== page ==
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'Nobody will starve,' says Ocado chair, urging Britons to stop stockpiling

Zoe Wood
Photograph: Dylan Martinez/Reuters

Stuart Rose, the former Marks & Spencer boss who now chairs Ocado, has urged Britons to stop stockpiling groceries, saying “nobody will starve” during the coronavirus outbreak.

Speaking on Radio 4’s Today programme, Rose said: “There is no shortage of food. Nobody will starve. There is a £1bn more food in people’s larders than there was a couple of weeks ago. What are they doing with it? How much do you need to eat? How much do you need to store away?”

What do the restrictions involve?


People in the UK will only be allowed to leave their home for the following purposes:

  • Shopping for basic necessities, as infrequently as possible
  • One form of exercise a day – for example a run, walk, or cycle – alone or with members of your household
  • Any medical need, to provide care or to help a vulnerable person
  • Travelling to and from work, but only where this is absolutely necessary and cannot be done from home

Police will have the powers to enforce the rules, including through fines and dispersing gatherings. To ensure compliance with the instruction to stay at home, the government will:

  • Close all shops selling non-essential goods, including clothing and electronic stores and other premises including libraries, playgrounds and outdoor gyms, and places of worship
  • Stop all gatherings of more than two people in public – excluding people you live with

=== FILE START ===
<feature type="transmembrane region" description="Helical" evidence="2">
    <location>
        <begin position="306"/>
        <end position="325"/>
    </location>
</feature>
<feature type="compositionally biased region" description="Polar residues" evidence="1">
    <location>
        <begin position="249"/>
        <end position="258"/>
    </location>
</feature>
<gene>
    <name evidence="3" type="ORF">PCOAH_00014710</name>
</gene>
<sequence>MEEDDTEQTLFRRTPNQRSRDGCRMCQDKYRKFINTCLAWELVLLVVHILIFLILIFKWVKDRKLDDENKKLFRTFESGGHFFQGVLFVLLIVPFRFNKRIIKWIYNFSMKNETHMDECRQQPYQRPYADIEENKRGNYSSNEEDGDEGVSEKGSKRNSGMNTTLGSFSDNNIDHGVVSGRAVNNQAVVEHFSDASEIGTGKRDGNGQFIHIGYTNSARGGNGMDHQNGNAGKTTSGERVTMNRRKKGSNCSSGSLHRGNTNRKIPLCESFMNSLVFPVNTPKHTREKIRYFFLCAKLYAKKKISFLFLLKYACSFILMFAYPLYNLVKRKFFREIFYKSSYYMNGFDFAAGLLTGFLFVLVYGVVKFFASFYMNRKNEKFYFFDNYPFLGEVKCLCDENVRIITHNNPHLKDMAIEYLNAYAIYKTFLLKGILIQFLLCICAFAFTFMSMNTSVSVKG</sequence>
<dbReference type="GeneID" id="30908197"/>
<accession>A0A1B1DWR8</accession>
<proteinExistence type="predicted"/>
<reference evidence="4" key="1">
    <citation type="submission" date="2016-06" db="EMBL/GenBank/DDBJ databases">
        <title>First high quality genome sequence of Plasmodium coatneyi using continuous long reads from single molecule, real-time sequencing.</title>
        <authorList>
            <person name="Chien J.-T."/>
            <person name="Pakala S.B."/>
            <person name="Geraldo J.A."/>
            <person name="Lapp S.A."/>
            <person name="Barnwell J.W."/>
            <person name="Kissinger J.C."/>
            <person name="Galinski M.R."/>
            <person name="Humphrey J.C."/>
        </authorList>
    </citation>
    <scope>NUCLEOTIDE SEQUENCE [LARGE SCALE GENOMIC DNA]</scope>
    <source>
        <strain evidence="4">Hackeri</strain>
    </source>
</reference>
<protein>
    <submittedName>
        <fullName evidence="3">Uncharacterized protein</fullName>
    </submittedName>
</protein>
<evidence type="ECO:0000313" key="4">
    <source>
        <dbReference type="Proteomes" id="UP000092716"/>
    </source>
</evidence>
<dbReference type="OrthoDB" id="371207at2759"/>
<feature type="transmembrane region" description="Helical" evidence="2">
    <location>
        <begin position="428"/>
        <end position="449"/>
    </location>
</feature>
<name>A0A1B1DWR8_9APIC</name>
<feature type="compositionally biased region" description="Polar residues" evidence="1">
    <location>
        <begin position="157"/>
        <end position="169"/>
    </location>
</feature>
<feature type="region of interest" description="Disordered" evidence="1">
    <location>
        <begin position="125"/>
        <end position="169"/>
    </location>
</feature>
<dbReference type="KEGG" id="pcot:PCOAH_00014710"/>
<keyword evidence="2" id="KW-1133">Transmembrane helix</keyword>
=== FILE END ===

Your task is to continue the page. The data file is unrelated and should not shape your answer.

• Stop all social events, including weddings, baptisms and other ceremonies, but excluding funerals

Parks will remain open for exercise, but gatherings will be dispersed.


The businessman urged shoppers to “show some restraint” and not to waste anything. He said there was enough on supermarket shelves to satisfy the needs of vulnerable members of society.

Recent data showed that the average spend per supermarket trip had risen 16% in the week ending 17 March. In the same period there were an additional 15m food shopping trips – an increase of 12% – according to the market analysts Kantar.

With all the major grocers’ online delivery slots booked up for weeks in advance, getting food to households that are self-isolating has become a top priority for supermarkets. Grocery bosses are being given access to a government database to help prioritise food deliveries for elderly and vulnerable shoppers who have been ordered to stay at home.

Rose, who has just recovered from coronavirus, channelled his inner chef as he urged people to plan their meals and show some frugality. “If you buy a chicken, roast the chicken, have the roast chicken dinner, the following day turn it into a stir fry, the following day make it into soup,” he said. “We live in a very profligate society: we buy too much, we eat too much, we consume too much, and we have to learn new ways.”

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